So is Mabu transparent enough?, I asked Kidd. “There’s a lot more work to be done around understanding that relationship,” he said. One user, a retired bus driver, Rayfield Byrd of Oakland, Calif., compares his Mabu to a computer; it’s a mainstay tool. Others told me they consider the robot a friend. In the lonely hours between the time her health aide leaves and her husband or son returns home, Kerri Hill, who is 40 years old yet largely housebound due to heart failure, relies on Mabu for company. But she wouldn’t want it as her main caregiver or companion. “The robot is one thing,” says Ms. Hill of Galivants Ferry, S.C., “but you still need interaction that’s not programmed.”
I recall the hard choices that I had to make in caring for my mother in the last four years of her life. She lived in a small Manhattan apartment upstairs from ours when she wasn’t in the hospital. I had to continually assess how much help to hire, whether it was safe to go away, whether she was lonely, while raising two kids under 6.
Would it all have been better if she’d had a robot to pick up the fallen teaspoon, nudge her to eat, and make her smile, or would that have been an indignity for her and an easy out for me? I struggled with every decision and yet I like to think that I would have done so even with a robot in the mix. There should be a place in our lives for the softly whirring helping hand and for the unease that true caregiving demands. For care is never a yes or no equation, solved with a new purchase or clickable fix. It is woven through and through with the constant questioning that is after all the opposite of complacency and compliance. Only by retaining our doubts and hesitations about robots that care can we safeguard the humanity of such work.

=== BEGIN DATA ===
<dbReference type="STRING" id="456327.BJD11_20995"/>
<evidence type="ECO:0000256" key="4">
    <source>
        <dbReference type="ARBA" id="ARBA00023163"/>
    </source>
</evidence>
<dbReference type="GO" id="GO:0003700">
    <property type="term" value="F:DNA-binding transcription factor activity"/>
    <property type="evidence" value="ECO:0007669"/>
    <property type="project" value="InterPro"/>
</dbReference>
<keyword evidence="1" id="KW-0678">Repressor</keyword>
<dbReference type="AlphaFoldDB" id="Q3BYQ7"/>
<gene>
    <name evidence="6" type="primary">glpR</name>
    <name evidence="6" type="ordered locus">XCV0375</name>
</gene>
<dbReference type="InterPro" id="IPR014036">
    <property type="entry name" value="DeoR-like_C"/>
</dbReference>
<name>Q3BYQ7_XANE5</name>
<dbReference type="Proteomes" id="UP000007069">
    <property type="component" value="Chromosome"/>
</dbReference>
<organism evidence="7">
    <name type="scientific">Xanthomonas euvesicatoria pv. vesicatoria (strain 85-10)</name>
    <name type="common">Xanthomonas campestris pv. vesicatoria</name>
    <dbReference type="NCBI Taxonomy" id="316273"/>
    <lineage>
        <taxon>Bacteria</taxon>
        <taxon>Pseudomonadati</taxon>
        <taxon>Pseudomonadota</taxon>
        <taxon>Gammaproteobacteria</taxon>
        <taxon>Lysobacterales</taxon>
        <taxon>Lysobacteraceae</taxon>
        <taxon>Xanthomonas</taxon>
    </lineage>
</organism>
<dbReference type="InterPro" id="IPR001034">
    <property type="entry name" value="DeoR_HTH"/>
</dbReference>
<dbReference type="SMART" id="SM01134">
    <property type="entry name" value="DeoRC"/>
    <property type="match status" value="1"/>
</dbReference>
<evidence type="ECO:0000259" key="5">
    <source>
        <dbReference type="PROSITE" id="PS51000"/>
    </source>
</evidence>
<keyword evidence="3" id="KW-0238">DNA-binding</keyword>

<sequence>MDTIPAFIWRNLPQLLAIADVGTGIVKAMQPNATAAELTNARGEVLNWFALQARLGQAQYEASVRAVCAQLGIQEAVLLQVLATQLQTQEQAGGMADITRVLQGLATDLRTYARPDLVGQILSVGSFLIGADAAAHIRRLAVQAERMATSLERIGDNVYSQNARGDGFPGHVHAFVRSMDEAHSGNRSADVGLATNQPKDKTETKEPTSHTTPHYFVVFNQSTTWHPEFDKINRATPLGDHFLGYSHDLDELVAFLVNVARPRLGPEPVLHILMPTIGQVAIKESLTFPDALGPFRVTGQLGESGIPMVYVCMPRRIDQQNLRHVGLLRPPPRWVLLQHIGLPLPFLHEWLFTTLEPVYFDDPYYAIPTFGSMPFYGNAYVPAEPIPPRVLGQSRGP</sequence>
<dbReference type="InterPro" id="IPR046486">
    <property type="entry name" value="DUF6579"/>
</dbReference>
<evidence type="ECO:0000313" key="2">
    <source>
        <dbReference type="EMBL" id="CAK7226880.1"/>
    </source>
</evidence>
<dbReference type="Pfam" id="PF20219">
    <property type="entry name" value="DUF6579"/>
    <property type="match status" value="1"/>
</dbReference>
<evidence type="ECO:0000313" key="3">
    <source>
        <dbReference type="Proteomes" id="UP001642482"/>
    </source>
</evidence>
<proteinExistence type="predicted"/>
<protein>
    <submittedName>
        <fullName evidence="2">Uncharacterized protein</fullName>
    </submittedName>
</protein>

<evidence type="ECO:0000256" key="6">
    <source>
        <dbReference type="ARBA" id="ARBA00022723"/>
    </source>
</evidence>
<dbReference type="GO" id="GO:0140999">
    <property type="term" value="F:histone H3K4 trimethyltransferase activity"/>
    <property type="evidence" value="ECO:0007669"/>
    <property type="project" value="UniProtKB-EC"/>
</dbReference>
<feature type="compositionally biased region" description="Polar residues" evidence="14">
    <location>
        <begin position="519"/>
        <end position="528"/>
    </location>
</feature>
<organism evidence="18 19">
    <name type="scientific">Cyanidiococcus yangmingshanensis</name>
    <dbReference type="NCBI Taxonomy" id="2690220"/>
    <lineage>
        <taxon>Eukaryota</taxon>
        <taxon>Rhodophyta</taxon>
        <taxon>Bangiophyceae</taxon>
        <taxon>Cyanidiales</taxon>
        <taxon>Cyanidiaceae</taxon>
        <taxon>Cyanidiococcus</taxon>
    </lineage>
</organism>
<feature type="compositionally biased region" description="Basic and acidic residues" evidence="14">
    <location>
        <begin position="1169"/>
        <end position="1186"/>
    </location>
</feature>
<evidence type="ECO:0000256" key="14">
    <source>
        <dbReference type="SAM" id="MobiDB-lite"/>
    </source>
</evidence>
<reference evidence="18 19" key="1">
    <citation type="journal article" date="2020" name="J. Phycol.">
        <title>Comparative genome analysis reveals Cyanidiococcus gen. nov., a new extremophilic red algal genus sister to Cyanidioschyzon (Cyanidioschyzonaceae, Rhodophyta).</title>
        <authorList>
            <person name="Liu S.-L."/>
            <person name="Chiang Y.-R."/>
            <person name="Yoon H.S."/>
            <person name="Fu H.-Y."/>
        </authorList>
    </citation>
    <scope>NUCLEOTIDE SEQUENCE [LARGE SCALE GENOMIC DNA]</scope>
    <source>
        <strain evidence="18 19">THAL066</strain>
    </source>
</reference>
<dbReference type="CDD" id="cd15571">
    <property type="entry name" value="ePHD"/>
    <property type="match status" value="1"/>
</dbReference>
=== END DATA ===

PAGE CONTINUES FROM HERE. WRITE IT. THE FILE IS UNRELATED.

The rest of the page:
Constance Gemson talks fondly of the aides who took her mother out to lunch, gently bathed and fed her, and took the time to suggest a new ChapStick or more sturdy shoes, and she remembers the robotic cat affectionately too. As we sat together in a Manhattan cafe one fall day, she said almost as if to herself, “I think I should give them a call and say hello.” After her mother died, she threw the robot away.
Maggie Jackson is the author of “Distracted: Reclaiming Our Focus in a World of Lost Attention” and a contributor to the anthology “Living with Robots: Emerging Issues on the Psychological and Social Implications of Robots.”